Letters from Rome on the Council

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Contents

Pius always bent on defining infallibilityHis theological culture PAGE
500
Debate on new dogma to beginSynopsis AnimadversionumVoting
507
The Little Catechism and its bearing on the new dogmaTwo attempts
521
Beginning of debate on Schema de PrimataBishop Pies proof
532
Strength of the OppositionMain force of the papal partyCardinals
538
Denial of infallibility already under censureInsolence of majority
544
Intellectual superiority of OppositionProgress of debate 89 speakers
555
Progress of debate Manning Ketteler Roman view of foreign lands
568
compromise Final rupture with FranceIdolatrous homage
577
Continuance of debateValergas comparison of Gallicans and Mono
593
International meeting at Cardinal RauschersTwo courses discussed
610
cessions for the new dogmaPetition about St JosephNew
614
Unscrupulous violence of majority and increased bitterness of Pope
626
Retrogressive force and consequences of new dogma illustrated from
632
Cardonis promotionTheiners offence and dismissal from office
654
Carlinal Guidis speech against infallibilityHis previous history
671
and RauscherAdjournment on account of Pitras illnessThe
679
Effects of Reformation and Revolution on PapacyPope and Church
696
Sickness among the FathersGuidis interview with the Pope
712
The heat and its uses Proceedings against GuidiHeat fever
732
The Popes shocking remark on BishopsSpeeches of Vitali
743
The Council like a game at chessAll hope abandoned by minority
749
Continuance of debateSpeeches of Verot David PayàyRico
759
State of the Opposition before the votingAttempts to win them over
767
Attempt to outwit Councilexplained away by Legates Indignation
786
Departure of Opposition BishopsTheir deputation to Pope Their
796
stormand in absence of ambassadorsForm of decreeIts
800
APPENDIX
832
DIFFICULTIES OF THE SITUATION AT ROME reprinted from
841
LETTER OF A FRENCH BISHOP TO COUNT DARU
850

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Page 189 - I also declare, that it is not an article of the catholic faith; neither am I thereby required to believe or profess that the pope is infallible...
Page 355 - Rome,' he wrote to Bishop Ullathorne, 'ought to be a name to lighten the heart at all times, and a Council's proper office is, when some great heresy or other evil impends, to inspire hope and confidence in the faithful ; but now we have the greatest meeting which ever has been, and that at Rome, infusing into us by the accredited organs of Rome and of its partisans, such as the Civilta (the Armenia), the Univeri, and the Tablet, little else than fear and dismay.
Page 356 - Why should an aggressive, insolent faction be allowed to 'make the heart of the just sad, whom the Lord hath not made sorrowful...
Page 832 - I am the subject of no prince, and I claim more than this. I claim to be the Supreme Judge and director of the consciences of men ; of the peasant that tills the field, and the prince that sits on the throne ; of the household that lives in the shade of privacy, and the Legislature that makes laws for kingdoms. I am the sole, last, Supreme Judge of what is right and wrong.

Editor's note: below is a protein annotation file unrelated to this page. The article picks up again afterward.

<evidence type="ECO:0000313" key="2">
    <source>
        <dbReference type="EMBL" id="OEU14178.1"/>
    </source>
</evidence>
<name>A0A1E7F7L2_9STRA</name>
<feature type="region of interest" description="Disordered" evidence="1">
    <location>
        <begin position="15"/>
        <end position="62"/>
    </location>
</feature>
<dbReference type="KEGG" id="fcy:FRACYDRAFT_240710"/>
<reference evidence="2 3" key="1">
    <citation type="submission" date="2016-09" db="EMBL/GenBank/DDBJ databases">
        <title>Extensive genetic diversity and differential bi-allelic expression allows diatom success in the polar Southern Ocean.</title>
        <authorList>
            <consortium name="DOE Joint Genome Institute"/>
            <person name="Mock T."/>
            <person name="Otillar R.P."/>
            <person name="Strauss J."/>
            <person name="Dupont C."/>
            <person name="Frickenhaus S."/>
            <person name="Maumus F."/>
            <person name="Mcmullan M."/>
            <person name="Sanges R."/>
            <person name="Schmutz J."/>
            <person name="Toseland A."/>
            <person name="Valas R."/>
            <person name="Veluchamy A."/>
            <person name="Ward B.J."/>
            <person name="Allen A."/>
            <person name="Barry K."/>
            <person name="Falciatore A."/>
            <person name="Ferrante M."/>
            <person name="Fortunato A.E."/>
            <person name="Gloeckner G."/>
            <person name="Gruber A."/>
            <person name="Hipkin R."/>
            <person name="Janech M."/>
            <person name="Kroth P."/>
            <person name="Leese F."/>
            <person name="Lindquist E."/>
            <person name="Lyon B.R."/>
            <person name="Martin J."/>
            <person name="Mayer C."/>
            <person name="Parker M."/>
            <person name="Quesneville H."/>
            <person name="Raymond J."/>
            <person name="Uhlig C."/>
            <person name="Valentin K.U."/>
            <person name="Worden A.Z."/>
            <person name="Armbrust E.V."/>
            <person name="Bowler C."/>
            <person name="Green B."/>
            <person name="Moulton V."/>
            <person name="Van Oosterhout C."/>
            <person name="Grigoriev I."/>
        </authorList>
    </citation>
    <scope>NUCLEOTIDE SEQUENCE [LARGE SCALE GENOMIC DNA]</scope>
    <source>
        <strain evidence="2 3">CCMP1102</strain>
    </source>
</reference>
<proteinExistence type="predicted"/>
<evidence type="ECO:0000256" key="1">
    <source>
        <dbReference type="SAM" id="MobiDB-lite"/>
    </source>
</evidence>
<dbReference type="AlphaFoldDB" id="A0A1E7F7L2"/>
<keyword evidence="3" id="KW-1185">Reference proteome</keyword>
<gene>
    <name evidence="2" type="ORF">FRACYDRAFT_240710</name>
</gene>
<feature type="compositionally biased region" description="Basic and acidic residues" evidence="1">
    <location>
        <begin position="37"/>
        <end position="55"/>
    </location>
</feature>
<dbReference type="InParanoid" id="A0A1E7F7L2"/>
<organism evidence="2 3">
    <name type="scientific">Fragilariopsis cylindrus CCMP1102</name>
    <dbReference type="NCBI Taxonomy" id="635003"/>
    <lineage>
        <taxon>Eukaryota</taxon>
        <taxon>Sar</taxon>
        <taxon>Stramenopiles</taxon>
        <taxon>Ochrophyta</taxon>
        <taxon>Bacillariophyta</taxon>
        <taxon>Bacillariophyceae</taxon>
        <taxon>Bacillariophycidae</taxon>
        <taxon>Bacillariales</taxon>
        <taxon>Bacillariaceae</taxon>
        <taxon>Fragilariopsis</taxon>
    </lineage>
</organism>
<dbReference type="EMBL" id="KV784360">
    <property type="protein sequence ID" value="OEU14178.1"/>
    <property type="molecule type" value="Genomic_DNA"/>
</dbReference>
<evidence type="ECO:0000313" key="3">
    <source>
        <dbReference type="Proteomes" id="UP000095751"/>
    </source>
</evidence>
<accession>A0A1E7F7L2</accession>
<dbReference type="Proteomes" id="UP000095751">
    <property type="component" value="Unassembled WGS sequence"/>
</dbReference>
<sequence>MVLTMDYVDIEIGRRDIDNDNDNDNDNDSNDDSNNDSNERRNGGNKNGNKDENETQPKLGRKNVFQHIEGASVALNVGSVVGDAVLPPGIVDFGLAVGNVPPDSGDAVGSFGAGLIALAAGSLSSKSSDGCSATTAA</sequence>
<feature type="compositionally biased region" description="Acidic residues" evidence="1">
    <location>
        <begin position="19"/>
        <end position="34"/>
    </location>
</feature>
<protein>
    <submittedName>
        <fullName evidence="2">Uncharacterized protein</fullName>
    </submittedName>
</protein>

Page 357 - With these thoughts ever before me, I am continually asking myself whether I ought not to make my feelings public, but all I do is to pray those early doctors of the Church whose intercession would decide the matter — Augustine, Ambrose and Jerome, Athanasius, Chrysostom and Basil — to avert the great calamity.
Page 764 - Ecclesiae per totum orbem diffusae pertinent ; aut eum habere tantum potiores partes, non vero totam plenitudinem hujus supremae potestatis ; aut hanc ejus potestatem non esse ordinariam et immediatam sive in omnes ac singulas ecclesias, sive in omnes et singulos pastores et fideles ; anathema sit.
Page 271 - The bricks are fallen down, but we will build with hewn stones: the sycamores are cut down, but we will change them into cedars.
Page 358 - Chrysostom, and Basil), to avert this great calamity. If it is God's will that the Pope's infallibility be defined, then is it God's will to throw back "the times and moments" of that triumph which he has destined for his kingdom, and I shall feel I have but to bow my head to his adorable, inscrutable Providence. You have not touched upon the subject yourself, but I think you will allow me to express to you feelings which, for the most part, I keep to myself.
Page 357 - European society," and then, again, angry with the Holy See for listening to " the flattery of a clique of Jesuits, Redemptorists, and converts." Then, again, think of the store of pontifical scandals in the history of eighteen centuries, which have partly been poured forth and partly are still to come. What Murphy inflicted upon us in one way M.
Page 811 - Si quis itaque dixerit, Romanum Pontificem habere tantummodo officium inspectionis vel directionis, non autem plenam et supremam potestatem jurisdictionis in universam Ecclesiam, non solum in rebus, quae ad fidem et mores, sed etiam in iis, quae ad disciplinam et regimen Ecclesiae per totum orbem diffusae pertinent...

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